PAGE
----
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Hospitals Limiting Visitors Because of Flu Concerns
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Hospitals Limiting Visitors Because of Flu Concerns

10.28.2019

Floyd Medical Center, Polk Medical Center and Cherokee Medical Center are restricting visitors beginning 5 p.m. Monday, Oct. 28, to decrease the chances of patients and hospital staff catching the flu and other contagious illnesses.

While flu cases are not widespread, Floyd is being proactive. The flu can cause serious complications and even death, especially in the very young, the elderly and those with certain existing medical conditions.

The restrictions include:

  • No visitors other than immediate family members or other people approved by the patient
  • No visitors younger than 13
  • No visitors with flu-like symptoms, which include cough, sore throat, fever, chills, aches, runny or stuffy nose and vomiting or diarrhea


Visitors are encouraged to wash their hands frequently while in the hospital and wear protective face masks when instructed. Exceptions to these restrictions may be made for cases involving critically ill patients and end-of-life situations.

Physicians at Floyd are urging patients with the flu to visit their primary care doctor or nearest Floyd Urgent Care rather than going to the emergency room.

 “If you think you have the flu, the best action to take is to visit your primary care doctor or an urgent care office as soon as possible," said Dr. Robert Holcombe Jr., Medical Director, Floyd Urgent Care.

Primary Care and Urgent Care physicians are equipped to diagnose and treat the flu, are quicker and less expensive than a trip to the ER, and by diagnosing the flu early, your doctor's office can prescribe antiviral medication that may help shorten the severity and length of your symptoms.

Common flu symptoms can be severe and appear suddenly:
 

  • High fever
  • Headache
  • Chills
  • Cough
  • Fatigue
  • Severe aches and pains
  • Sneezing
  • Sore throat
  • Vomiting and diarrhea (more common in children)

The flu usually lasts seven to 10 days. Most people are contagious before they show any symptoms and until 24 hours after they last have a fever.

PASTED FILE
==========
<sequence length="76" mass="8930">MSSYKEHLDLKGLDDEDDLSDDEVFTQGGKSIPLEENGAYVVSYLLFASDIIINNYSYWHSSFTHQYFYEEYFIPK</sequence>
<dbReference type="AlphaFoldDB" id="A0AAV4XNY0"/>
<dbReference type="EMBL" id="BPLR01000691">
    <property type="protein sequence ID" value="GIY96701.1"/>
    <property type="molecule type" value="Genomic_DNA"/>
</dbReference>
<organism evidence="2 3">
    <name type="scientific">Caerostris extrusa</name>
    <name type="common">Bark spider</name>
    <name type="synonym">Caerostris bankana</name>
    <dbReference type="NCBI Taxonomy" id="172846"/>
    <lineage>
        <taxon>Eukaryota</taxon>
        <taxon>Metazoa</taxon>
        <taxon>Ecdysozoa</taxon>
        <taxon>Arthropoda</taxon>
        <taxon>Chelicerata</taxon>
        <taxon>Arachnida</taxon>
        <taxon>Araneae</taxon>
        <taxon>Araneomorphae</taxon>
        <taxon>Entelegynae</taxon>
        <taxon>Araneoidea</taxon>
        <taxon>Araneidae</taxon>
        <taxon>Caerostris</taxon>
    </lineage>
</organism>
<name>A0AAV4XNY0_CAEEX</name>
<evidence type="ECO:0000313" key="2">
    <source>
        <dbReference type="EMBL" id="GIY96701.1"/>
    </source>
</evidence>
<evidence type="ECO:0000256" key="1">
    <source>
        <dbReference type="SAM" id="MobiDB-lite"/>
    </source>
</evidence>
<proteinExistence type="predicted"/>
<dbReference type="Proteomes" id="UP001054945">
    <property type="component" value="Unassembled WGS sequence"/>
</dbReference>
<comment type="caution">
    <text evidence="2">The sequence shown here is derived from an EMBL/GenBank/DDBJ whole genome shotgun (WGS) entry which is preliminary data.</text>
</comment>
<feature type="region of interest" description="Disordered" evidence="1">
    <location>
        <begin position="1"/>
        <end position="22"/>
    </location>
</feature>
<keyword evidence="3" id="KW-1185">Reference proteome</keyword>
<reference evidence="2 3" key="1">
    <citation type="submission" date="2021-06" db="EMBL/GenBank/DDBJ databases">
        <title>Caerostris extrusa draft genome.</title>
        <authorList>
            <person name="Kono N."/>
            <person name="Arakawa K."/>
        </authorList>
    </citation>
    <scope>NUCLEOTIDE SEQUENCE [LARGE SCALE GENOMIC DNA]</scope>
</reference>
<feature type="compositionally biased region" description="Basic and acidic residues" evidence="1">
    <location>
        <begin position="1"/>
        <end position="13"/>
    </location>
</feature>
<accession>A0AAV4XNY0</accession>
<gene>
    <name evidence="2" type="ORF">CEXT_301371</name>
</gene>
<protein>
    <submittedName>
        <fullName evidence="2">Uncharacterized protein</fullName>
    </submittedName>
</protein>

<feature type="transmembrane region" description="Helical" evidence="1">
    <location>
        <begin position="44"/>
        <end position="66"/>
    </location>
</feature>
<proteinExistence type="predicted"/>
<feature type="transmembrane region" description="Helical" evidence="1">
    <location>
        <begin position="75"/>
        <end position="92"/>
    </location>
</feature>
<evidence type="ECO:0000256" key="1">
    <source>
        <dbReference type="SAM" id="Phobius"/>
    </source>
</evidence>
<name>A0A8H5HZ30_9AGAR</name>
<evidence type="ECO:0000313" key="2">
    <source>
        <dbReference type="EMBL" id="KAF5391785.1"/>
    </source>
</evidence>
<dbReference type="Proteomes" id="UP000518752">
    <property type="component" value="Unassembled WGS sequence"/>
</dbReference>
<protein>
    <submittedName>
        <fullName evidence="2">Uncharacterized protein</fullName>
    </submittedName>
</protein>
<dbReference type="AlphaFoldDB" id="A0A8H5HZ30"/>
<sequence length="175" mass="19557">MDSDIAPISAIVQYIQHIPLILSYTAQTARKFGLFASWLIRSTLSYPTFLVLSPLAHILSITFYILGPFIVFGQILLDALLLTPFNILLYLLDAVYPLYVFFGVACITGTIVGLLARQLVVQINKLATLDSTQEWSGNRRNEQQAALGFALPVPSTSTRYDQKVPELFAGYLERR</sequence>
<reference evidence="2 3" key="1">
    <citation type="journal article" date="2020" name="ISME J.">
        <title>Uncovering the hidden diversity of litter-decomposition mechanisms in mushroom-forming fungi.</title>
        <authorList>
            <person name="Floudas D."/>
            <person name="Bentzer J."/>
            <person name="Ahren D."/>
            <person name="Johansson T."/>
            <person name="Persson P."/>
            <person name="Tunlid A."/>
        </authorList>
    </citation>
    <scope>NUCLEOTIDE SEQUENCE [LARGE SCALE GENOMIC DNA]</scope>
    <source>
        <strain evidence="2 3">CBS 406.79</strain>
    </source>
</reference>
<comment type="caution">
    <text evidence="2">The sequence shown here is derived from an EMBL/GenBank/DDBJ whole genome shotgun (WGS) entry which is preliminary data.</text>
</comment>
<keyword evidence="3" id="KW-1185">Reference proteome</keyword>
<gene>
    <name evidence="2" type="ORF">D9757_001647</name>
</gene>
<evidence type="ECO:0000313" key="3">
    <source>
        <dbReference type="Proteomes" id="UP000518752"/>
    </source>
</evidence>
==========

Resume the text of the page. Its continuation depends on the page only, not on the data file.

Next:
Five Tips to Prevent the Flu

​Dr. Holcombe offers these tips to help prevent the flu:

  • ​Wash hands often. Use hand sanitizer if soap and water are not available. This is especially important after using the restroom, before preparing food, after being in public areas and before and after caring for a sick person.
  • Stay home from work or school with any flu-like symptoms. The CDC recommends that you stay at home for at least 24 hours after a fever is gone, except to get medical care. This fever should be gone without the use of a fever-reducing medicine.
  • Cover coughs or sneezes. Cough into the bend of the elbow, and cover your nose when you sneeze. If you use tissues, throw them away immediately – and then wash your hands.
  • Don't touch your eyes, nose or mouth. Touching any of these areas moves germs from the hands into the body.
  • Get a flu vaccine. The flu virus will continue to circulate for weeks, so it's not too late to get the flu vaccine. The CDC recommends the flu vaccine for everyone over the age of 6 months. This vaccine can help prevent the flu or lessen its severity. Floyd Primary Care offices and Floyd Urgent Care offices have vaccines available.

When to Go to the Emergency Room

The severity of the flu varies with each person, according to Dr. Holcombe. Those experiencing any of the following should go to the nearest hospital ER:

  • ​Difficulty breathing
  • Difficulty waking up
  • Dizziness
  • Confusion
  • Chest pain or pressure
  • Persistent, severe vomiting

 

To find a Floyd Primary Care or Urgent Care office near you, go to www.floyd.org/locations.